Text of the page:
12-year study confirms overall safety of measles vaccines
A 12-year study of two measles-containing vaccines, published today in Pediatrics, found that seven main adverse outcomes were unlikely after either vaccine.
The study, conducted by the Kaiser Permanente Vaccine Study Center, included children aged 12 to 23 months from January 2000 through June 2012 who received measles-mumps-rubella-varicella (MMRV) or separately administered, same-day measles-mumps-rubella and varicella (MMR + V) vaccines. A total of 123,200 MMRV doses and 584,987 MMR + V doses were evaluated.
Comparing MMRV with MMR + V found no increased risk of seven main neurological, blood or immune system disorders (immune thrombocytopenia purpura, anaphylaxis, ataxia, arthritis, meningitis/encephalitis, acute disseminated encephalomyelitis, and Kawasaki disease). No new safety concerns were identified after either vaccine, and most outcomes studied were unlikely after either vaccine.
"This study did not identify any new safety concerns comparing MMRV with MMR + V or after either the MMRV or the MMR + V vaccine," said lead author Nicola P. Klein, MD, PhD, co-director of the Vaccine Study Center. "In fact, there were few or zero events for several outcomes following vaccination. These findings indicate that even if an increased risk for these outcomes exists, the risk is low and rare. This should reassure parents that these outcomes are unlikely after either vaccine."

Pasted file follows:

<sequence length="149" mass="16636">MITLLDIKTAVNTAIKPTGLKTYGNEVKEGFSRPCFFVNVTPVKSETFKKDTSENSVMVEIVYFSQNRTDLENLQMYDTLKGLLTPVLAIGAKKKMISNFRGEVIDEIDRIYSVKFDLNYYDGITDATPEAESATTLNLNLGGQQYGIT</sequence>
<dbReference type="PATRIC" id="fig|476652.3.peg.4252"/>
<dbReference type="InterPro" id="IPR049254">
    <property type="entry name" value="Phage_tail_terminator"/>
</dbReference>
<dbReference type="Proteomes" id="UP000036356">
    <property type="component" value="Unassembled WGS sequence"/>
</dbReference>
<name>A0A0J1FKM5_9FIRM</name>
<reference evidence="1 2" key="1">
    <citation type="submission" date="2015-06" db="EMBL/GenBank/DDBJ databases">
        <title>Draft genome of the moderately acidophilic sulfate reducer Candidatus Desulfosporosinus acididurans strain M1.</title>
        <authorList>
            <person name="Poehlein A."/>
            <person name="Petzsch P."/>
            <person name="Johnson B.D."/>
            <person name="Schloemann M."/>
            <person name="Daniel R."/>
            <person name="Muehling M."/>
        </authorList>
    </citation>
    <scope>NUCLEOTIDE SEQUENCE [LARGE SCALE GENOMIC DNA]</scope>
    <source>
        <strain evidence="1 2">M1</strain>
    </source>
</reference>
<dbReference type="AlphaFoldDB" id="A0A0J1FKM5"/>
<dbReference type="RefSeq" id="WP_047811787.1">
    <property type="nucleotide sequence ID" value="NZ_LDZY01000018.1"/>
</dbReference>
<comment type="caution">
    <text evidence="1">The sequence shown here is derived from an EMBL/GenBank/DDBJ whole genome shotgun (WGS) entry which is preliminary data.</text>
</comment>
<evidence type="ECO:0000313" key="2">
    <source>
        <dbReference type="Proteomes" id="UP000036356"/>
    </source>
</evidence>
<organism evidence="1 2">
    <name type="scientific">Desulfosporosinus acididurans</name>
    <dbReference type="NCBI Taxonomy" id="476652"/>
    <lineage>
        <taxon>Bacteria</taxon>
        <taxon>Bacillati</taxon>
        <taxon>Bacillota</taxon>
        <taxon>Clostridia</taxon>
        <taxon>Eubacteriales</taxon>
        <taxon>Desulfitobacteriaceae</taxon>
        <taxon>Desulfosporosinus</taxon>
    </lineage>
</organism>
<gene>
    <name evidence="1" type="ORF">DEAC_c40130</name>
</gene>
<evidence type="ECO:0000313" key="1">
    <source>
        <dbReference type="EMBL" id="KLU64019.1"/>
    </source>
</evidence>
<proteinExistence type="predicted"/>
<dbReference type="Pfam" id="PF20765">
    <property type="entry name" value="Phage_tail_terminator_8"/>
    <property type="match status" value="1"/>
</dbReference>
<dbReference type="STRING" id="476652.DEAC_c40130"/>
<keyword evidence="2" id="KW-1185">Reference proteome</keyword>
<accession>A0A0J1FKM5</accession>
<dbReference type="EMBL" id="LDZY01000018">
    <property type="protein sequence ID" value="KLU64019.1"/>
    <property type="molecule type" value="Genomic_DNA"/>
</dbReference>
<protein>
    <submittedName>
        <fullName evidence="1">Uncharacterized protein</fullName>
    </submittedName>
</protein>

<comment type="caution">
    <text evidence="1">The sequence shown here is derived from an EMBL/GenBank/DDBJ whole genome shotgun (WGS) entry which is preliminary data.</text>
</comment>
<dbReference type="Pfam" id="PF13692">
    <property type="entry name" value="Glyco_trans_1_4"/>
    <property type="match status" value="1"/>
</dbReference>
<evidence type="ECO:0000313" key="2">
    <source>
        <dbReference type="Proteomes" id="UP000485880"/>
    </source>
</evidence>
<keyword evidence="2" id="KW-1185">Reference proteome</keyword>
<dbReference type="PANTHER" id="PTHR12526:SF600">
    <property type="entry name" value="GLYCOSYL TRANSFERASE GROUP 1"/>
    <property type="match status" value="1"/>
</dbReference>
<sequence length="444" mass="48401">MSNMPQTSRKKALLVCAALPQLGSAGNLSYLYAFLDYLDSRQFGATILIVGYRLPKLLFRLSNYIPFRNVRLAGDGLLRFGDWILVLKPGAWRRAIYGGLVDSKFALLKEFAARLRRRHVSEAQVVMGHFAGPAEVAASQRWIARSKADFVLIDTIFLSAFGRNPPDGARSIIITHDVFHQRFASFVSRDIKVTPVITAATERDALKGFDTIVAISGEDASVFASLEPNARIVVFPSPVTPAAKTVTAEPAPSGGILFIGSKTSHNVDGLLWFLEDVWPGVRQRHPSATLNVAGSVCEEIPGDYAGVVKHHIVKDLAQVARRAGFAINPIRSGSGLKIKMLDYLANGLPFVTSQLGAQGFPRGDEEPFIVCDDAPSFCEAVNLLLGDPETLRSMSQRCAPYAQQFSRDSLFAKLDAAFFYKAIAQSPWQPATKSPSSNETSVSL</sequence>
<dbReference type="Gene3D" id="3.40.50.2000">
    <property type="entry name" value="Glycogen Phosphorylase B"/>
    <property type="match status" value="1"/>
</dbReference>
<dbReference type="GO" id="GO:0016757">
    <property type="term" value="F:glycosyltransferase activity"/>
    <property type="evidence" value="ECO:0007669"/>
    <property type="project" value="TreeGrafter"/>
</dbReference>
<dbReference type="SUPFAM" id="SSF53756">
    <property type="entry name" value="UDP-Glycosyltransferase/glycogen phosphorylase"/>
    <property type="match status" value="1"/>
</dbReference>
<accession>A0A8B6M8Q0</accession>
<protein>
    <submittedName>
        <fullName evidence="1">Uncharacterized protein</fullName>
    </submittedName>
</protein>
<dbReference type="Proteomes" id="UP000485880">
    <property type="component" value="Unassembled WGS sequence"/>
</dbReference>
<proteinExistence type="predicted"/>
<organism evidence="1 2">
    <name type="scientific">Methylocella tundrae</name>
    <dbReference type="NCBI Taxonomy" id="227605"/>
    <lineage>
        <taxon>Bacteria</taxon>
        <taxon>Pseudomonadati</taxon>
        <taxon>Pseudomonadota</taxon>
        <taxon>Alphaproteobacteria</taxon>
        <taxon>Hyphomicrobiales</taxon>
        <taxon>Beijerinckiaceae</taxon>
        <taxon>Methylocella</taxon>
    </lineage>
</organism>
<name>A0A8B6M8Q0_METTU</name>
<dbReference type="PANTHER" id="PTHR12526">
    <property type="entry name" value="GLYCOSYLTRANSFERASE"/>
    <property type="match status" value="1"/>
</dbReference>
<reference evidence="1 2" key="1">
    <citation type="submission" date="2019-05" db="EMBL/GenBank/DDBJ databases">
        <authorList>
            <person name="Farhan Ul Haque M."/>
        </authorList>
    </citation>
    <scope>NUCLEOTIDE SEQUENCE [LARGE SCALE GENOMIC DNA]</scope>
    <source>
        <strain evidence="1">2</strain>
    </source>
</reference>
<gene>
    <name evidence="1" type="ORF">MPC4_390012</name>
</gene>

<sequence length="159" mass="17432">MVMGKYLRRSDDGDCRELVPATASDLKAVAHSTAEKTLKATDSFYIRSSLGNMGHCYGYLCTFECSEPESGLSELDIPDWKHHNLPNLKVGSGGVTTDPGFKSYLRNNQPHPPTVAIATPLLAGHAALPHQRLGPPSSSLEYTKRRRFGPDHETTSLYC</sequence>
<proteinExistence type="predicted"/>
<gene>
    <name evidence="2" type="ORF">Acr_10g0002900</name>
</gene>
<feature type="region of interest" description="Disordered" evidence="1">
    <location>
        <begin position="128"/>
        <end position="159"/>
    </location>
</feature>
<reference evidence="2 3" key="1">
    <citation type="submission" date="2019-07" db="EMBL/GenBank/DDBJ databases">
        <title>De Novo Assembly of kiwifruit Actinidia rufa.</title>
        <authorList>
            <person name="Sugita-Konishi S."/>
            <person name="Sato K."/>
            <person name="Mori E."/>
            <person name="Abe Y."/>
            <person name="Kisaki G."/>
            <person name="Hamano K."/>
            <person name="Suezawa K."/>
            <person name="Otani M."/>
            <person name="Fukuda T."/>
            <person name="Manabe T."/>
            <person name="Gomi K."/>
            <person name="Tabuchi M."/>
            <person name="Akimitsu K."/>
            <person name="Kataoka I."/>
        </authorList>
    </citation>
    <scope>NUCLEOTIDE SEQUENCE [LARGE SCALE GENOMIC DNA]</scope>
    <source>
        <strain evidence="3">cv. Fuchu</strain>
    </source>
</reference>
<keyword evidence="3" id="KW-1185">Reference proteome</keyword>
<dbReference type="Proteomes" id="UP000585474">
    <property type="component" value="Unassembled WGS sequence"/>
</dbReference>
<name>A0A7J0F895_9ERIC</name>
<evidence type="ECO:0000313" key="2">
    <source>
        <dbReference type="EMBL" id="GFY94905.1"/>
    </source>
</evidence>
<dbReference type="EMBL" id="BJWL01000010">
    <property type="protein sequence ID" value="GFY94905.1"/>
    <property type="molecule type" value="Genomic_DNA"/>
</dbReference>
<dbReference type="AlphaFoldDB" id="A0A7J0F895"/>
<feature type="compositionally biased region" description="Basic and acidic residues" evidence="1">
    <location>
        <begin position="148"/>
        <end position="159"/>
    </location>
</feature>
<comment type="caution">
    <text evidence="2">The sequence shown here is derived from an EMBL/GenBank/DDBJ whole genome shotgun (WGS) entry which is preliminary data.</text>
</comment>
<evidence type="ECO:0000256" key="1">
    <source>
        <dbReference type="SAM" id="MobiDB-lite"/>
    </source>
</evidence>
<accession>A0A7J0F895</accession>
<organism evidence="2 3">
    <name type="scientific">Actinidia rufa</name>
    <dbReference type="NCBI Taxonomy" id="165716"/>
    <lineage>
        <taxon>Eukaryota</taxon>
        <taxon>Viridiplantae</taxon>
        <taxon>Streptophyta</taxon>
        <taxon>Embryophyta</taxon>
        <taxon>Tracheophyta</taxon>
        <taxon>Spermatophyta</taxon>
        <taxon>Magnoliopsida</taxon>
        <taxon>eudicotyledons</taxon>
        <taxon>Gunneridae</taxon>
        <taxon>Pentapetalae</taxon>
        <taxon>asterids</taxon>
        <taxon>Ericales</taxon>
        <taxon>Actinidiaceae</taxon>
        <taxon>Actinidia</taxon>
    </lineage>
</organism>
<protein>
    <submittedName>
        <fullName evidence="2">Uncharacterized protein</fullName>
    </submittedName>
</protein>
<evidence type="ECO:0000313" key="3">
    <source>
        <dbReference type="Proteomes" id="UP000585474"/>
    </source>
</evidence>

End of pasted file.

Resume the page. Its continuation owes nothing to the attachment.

The study also confirmed the findings from previous studies that MMRV and MMR + V are associated with fever and febrile seizure 7 to 10 days after vaccination among one-year-old children, and that MMRV versus MMR + V is associated with an increased risk of seizures during that interval. While febrile seizures are the most common neurologic adverse events following immunization with measles-containing vaccines, the risk is small—less than one febrile seizure per 1,000 injections. Other previous studies have not found any increased risk for fever or febrile seizures following either vaccine among 4- to 6-year-old children.
"This level of safety monitoring for vaccines can give the public confidence that vaccine surveillance is ongoing and that if a safety problem existed, it would be detected," said Dr. Klein. "Our findings offer reassurance that adverse outcomes of measles-containing vaccines are extremely rare and unlikely, and that parents of one-year-old children can choose MMR + V instead of MMRV vaccines to reduce the low risk of fever and febrile seizures."